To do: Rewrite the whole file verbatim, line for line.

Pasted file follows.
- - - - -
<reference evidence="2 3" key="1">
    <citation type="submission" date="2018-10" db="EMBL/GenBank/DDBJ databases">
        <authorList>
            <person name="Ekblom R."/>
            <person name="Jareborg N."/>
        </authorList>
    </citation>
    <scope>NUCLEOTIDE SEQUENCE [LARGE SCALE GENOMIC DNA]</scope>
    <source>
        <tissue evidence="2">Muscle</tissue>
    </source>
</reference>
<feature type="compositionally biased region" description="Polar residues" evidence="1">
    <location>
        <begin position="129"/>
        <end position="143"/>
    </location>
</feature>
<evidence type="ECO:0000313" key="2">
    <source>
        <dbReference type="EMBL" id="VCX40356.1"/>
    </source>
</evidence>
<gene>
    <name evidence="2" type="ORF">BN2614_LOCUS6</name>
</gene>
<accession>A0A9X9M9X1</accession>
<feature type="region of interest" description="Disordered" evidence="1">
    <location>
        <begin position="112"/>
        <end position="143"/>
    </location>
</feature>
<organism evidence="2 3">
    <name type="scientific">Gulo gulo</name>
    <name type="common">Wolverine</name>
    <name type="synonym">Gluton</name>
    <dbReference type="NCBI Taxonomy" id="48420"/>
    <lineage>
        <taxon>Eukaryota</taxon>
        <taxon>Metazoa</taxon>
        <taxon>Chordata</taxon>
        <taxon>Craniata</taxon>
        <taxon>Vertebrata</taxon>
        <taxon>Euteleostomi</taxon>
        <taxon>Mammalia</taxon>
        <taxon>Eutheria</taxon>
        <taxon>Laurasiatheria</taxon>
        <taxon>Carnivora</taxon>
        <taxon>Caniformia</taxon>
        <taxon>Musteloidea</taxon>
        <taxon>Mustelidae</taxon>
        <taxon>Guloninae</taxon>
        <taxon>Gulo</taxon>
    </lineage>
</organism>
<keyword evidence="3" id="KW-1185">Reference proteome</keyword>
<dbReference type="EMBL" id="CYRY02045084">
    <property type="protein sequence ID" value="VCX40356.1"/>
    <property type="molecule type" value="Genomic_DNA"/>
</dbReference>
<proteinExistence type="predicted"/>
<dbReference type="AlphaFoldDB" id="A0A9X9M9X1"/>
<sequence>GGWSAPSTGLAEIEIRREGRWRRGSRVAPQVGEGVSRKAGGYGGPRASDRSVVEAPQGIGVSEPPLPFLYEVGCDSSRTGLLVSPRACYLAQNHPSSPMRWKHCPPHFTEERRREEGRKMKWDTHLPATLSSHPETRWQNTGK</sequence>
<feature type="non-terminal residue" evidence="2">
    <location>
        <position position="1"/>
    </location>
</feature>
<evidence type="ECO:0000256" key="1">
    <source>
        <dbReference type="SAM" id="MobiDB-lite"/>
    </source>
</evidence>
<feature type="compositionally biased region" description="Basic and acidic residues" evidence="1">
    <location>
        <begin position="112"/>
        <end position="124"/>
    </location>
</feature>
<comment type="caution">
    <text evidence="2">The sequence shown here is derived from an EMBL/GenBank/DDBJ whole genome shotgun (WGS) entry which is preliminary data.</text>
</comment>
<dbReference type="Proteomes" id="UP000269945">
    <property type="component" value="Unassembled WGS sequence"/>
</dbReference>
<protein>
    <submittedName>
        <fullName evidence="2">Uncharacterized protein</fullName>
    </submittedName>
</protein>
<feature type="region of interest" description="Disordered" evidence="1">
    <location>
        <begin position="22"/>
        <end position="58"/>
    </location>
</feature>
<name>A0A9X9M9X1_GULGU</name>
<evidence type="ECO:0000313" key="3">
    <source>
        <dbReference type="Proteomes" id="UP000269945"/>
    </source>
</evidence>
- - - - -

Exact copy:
<reference evidence="2 3" key="1">
    <citation type="submission" date="2018-10" db="EMBL/GenBank/DDBJ databases">
        <authorList>
            <person name="Ekblom R."/>
            <person name="Jareborg N."/>
        </authorList>
    </citation>
    <scope>NUCLEOTIDE SEQUENCE [LARGE SCALE GENOMIC DNA]</scope>
    <source>
        <tissue evidence="2">Muscle</tissue>
    </source>
</reference>
<feature type="compositionally biased region" description="Polar residues" evidence="1">
    <location>
        <begin position="129"/>
        <end position="143"/>
    </location>
</feature>
<evidence type="ECO:0000313" key="2">
    <source>
        <dbReference type="EMBL" id="VCX40356.1"/>
    </source>
</evidence>
<gene>
    <name evidence="2" type="ORF">BN2614_LOCUS6</name>
</gene>
<accession>A0A9X9M9X1</accession>
<feature type="region of interest" description="Disordered" evidence="1">
    <location>
        <begin position="112"/>
        <end position="143"/>
    </location>
</feature>
<organism evidence="2 3">
    <name type="scientific">Gulo gulo</name>
    <name type="common">Wolverine</name>
    <name type="synonym">Gluton</name>
    <dbReference type="NCBI Taxonomy" id="48420"/>
    <lineage>
        <taxon>Eukaryota</taxon>
        <taxon>Metazoa</taxon>
        <taxon>Chordata</taxon>
        <taxon>Craniata</taxon>
        <taxon>Vertebrata</taxon>
        <taxon>Euteleostomi</taxon>
        <taxon>Mammalia</taxon>
        <taxon>Eutheria</taxon>
        <taxon>Laurasiatheria</taxon>
        <taxon>Carnivora</taxon>
        <taxon>Caniformia</taxon>
        <taxon>Musteloidea</taxon>
        <taxon>Mustelidae</taxon>
        <taxon>Guloninae</taxon>
        <taxon>Gulo</taxon>
    </lineage>
</organism>
<keyword evidence="3" id="KW-1185">Reference proteome</keyword>
<dbReference type="EMBL" id="CYRY02045084">
    <property type="protein sequence ID" value="VCX40356.1"/>
    <property type="molecule type" value="Genomic_DNA"/>
</dbReference>
<proteinExistence type="predicted"/>
<dbReference type="AlphaFoldDB" id="A0A9X9M9X1"/>
<sequence>GGWSAPSTGLAEIEIRREGRWRRGSRVAPQVGEGVSRKAGGYGGPRASDRSVVEAPQGIGVSEPPLPFLYEVGCDSSRTGLLVSPRACYLAQNHPSSPMRWKHCPPHFTEERRREEGRKMKWDTHLPATLSSHPETRWQNTGK</sequence>
<feature type="non-terminal residue" evidence="2">
    <location>
        <position position="1"/>
    </location>
</feature>
<evidence type="ECO:0000256" key="1">
    <source>
        <dbReference type="SAM" id="MobiDB-lite"/>
    </source>
</evidence>
<feature type="compositionally biased region" description="Basic and acidic residues" evidence="1">
    <location>
        <begin position="112"/>
        <end position="124"/>
    </location>
</feature>
<comment type="caution">
    <text evidence="2">The sequence shown here is derived from an EMBL/GenBank/DDBJ whole genome shotgun (WGS) entry which is preliminary data.</text>
</comment>
<dbReference type="Proteomes" id="UP000269945">
    <property type="component" value="Unassembled WGS sequence"/>
</dbReference>
<protein>
    <submittedName>
        <fullName evidence="2">Uncharacterized protein</fullName>
    </submittedName>
</protein>
<feature type="region of interest" description="Disordered" evidence="1">
    <location>
        <begin position="22"/>
        <end position="58"/>
    </location>
</feature>
<name>A0A9X9M9X1_GULGU</name>
<evidence type="ECO:0000313" key="3">
    <source>
        <dbReference type="Proteomes" id="UP000269945"/>
    </source>
</evidence>